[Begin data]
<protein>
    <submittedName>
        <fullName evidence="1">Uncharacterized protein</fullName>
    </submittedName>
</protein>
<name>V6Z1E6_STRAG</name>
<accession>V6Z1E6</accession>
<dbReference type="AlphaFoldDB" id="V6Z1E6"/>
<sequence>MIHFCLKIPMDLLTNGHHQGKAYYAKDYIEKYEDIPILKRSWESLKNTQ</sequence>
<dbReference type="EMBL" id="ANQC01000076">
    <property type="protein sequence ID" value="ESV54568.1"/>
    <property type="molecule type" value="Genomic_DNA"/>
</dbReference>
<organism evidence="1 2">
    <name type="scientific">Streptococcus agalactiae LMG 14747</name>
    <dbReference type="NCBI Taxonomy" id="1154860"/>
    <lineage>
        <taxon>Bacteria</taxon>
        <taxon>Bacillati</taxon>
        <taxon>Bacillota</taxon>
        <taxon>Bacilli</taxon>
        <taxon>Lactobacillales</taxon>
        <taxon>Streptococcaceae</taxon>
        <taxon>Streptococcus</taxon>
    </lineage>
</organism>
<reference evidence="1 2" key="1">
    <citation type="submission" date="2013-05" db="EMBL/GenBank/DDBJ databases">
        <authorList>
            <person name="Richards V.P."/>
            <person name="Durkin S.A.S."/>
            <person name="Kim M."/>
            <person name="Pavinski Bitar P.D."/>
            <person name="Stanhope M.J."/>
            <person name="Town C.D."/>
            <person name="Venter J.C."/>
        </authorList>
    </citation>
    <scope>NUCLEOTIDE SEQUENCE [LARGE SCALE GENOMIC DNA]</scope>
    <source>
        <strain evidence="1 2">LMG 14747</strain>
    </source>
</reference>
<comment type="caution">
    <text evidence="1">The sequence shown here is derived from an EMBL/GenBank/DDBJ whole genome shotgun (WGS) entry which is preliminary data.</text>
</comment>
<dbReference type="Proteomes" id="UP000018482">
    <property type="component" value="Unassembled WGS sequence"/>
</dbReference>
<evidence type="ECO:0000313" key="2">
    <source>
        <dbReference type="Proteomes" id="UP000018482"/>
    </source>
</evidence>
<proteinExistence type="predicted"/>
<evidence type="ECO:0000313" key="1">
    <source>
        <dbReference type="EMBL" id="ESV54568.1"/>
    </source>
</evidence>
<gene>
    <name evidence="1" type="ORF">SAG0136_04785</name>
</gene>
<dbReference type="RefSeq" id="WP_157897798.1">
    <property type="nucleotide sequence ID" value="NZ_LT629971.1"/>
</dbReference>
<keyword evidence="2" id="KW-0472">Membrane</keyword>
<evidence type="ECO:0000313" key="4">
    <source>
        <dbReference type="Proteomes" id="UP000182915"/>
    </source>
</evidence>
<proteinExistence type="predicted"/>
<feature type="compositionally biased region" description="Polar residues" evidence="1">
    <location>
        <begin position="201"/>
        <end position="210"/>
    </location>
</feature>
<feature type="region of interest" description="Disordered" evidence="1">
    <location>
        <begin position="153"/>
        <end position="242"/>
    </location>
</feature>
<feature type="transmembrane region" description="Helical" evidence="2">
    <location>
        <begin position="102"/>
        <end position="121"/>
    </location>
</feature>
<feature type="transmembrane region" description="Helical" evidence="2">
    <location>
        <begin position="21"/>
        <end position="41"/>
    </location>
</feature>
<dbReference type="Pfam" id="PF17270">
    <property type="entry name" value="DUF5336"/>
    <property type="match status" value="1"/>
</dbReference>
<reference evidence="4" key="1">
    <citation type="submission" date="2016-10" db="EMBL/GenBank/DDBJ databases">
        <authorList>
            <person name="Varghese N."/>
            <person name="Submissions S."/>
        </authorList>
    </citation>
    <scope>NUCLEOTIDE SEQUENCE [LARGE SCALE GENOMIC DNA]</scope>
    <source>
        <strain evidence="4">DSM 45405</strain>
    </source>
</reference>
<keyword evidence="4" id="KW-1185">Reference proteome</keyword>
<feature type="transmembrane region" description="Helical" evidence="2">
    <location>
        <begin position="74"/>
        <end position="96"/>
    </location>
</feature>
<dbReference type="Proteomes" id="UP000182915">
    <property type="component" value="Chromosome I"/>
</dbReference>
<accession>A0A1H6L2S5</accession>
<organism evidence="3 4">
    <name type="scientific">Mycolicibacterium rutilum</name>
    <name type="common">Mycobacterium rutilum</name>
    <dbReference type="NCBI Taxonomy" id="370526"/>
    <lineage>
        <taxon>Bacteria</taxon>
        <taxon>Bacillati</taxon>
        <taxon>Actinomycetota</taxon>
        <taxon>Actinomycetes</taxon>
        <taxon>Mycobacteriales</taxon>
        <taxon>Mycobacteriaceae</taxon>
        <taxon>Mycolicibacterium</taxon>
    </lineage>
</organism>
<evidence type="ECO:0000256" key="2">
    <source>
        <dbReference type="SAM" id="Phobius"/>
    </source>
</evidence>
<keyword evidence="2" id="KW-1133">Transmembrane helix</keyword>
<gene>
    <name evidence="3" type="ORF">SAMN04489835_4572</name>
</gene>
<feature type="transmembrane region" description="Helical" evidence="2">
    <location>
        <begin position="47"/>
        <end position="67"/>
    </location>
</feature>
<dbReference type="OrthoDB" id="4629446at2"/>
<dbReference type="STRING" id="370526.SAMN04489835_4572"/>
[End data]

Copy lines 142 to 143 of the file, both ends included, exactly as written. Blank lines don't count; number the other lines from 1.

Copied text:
    </source>
</evidence>